The inauguration rang proud for many, like John H. Satterwhite's parents, Henry and Vera Satterwhite, who participated on the March on Washington in August 1963. The March on Washington was a large political rally for jobs and freedom, where Martin Luther King Jr. delivered his historic "I Have a Dream" speech advocating racial harmony at the Lincoln Memorial.

"My mom said she wished she could have been back there Jan. 20 as the new president made history," Satterwhite said.

"It was something unexplainable to see so many people together at one place, seemingly for the same purpose: to achieve equality for every man regardless of color, creed or nationality," Vera said of the March on Washington.

Vera,78, who was raised in the "totally segregated" Saluda, S.C., wanted more for her son, who is a U.S Army Forces Command Public Affairs Office communications team specialist, and his siblings.

"I wanted my children to know that we were part of that historical gathering. Hoping that it would help them to be better informed and treated than their parents were," explained Vera. She raised Satterwhite and his sister in Norristown, Pa., in the 1960s. Vera said she wanted "better for my children than I had as a child. For example, we had to walk to school in all types of weather and the white children rode the school bus to their schools and would spit at us out of the windows."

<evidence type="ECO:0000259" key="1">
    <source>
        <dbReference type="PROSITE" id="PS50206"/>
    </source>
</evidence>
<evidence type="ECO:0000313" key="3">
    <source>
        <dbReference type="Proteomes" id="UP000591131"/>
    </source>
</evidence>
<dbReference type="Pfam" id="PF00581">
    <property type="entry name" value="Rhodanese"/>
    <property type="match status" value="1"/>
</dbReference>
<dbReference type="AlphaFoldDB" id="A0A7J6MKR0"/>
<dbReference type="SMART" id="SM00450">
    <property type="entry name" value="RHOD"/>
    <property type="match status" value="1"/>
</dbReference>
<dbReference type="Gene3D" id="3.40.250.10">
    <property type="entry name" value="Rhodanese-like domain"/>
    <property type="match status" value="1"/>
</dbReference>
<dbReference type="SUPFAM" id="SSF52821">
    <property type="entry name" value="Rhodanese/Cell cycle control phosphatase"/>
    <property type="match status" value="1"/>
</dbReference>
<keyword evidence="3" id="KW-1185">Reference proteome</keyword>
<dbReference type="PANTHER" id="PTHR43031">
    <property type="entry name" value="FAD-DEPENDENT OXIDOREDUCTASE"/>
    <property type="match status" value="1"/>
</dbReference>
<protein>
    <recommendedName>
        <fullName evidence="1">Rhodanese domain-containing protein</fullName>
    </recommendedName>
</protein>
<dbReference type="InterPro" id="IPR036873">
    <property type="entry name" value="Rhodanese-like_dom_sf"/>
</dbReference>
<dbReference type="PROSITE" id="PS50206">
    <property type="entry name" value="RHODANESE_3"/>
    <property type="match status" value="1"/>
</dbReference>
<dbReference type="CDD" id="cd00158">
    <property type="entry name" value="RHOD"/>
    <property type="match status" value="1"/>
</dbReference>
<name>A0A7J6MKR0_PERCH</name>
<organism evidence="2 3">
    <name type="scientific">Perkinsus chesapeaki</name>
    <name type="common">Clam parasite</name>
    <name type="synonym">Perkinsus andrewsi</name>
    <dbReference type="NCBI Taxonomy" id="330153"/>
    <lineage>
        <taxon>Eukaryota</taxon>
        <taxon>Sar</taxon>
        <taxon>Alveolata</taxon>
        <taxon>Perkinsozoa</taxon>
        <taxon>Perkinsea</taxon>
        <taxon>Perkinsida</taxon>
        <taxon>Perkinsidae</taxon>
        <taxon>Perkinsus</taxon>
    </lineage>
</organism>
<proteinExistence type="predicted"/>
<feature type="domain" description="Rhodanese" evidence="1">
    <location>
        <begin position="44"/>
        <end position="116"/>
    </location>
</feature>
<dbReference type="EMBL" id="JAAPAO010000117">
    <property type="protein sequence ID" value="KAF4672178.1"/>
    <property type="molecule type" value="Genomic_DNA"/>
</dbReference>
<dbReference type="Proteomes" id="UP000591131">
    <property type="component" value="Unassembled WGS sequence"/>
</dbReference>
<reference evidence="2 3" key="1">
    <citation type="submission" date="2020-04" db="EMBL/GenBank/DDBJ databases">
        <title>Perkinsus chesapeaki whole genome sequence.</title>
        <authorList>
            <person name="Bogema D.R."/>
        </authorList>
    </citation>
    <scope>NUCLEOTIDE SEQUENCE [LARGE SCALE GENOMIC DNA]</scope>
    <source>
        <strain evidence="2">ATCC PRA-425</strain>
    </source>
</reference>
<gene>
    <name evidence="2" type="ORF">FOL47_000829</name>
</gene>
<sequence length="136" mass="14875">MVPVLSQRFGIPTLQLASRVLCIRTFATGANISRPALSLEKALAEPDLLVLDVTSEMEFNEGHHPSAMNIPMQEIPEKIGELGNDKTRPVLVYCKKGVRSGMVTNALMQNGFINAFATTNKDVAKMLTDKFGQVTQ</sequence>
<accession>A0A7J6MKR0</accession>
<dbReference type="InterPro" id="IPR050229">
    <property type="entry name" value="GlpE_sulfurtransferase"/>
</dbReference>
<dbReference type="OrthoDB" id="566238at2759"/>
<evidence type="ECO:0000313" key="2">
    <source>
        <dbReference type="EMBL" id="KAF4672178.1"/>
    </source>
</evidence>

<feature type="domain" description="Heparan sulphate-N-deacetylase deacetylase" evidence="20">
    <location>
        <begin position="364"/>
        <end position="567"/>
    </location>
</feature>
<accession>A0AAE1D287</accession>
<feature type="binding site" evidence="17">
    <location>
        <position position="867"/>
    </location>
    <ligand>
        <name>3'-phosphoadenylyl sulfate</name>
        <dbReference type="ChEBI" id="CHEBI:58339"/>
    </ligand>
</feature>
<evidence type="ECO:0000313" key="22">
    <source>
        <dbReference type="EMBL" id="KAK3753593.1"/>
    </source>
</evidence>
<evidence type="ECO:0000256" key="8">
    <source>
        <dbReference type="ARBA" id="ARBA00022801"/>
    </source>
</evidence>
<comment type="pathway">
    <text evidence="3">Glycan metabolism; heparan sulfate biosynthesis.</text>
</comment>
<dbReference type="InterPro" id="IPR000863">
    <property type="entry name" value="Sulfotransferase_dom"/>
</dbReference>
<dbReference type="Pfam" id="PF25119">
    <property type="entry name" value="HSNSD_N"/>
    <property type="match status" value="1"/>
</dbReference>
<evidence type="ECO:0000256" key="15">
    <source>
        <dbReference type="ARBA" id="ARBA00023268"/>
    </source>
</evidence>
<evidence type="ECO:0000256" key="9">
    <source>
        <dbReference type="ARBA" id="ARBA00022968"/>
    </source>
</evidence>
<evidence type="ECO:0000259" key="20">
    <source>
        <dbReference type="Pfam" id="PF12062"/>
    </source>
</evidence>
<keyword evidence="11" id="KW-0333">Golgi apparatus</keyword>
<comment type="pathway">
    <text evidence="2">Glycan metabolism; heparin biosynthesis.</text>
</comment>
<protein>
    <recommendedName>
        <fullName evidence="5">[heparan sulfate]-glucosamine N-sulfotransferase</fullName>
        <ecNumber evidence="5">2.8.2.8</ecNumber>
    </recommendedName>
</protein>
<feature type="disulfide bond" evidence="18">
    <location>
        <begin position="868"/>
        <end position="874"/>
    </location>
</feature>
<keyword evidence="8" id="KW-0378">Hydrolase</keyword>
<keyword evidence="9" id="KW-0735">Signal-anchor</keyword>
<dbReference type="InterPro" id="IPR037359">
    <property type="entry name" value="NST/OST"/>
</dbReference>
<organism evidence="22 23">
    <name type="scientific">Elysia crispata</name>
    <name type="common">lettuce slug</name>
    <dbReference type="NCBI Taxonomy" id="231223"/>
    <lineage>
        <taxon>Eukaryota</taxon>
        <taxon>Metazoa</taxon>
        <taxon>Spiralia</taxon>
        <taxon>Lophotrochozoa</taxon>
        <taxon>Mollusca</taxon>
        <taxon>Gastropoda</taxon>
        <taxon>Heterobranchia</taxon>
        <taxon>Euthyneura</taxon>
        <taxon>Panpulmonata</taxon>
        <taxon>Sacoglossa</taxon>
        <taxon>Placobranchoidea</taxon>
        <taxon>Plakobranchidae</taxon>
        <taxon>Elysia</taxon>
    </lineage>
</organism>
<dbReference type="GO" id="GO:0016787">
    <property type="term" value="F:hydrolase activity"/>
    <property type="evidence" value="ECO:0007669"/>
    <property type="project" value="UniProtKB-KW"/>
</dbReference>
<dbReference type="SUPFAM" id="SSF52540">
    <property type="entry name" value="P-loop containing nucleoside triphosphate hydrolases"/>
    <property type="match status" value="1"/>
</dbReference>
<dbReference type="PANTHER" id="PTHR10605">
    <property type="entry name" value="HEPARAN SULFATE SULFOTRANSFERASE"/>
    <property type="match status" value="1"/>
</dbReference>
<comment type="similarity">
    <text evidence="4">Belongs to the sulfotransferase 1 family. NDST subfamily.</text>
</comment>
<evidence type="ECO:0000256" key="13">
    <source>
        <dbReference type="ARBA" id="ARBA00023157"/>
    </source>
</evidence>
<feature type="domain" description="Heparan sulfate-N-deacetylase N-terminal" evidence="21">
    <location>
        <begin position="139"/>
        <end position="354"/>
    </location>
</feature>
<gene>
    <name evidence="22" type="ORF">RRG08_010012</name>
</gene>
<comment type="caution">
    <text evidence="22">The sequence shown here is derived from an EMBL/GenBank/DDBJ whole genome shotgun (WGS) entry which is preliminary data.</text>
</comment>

While that has changed in most parts of the world, education is still a significant achievement for African Americans. Today the doors of many colleges are open, thus providing an opportunity to achieve success and equal opportunities.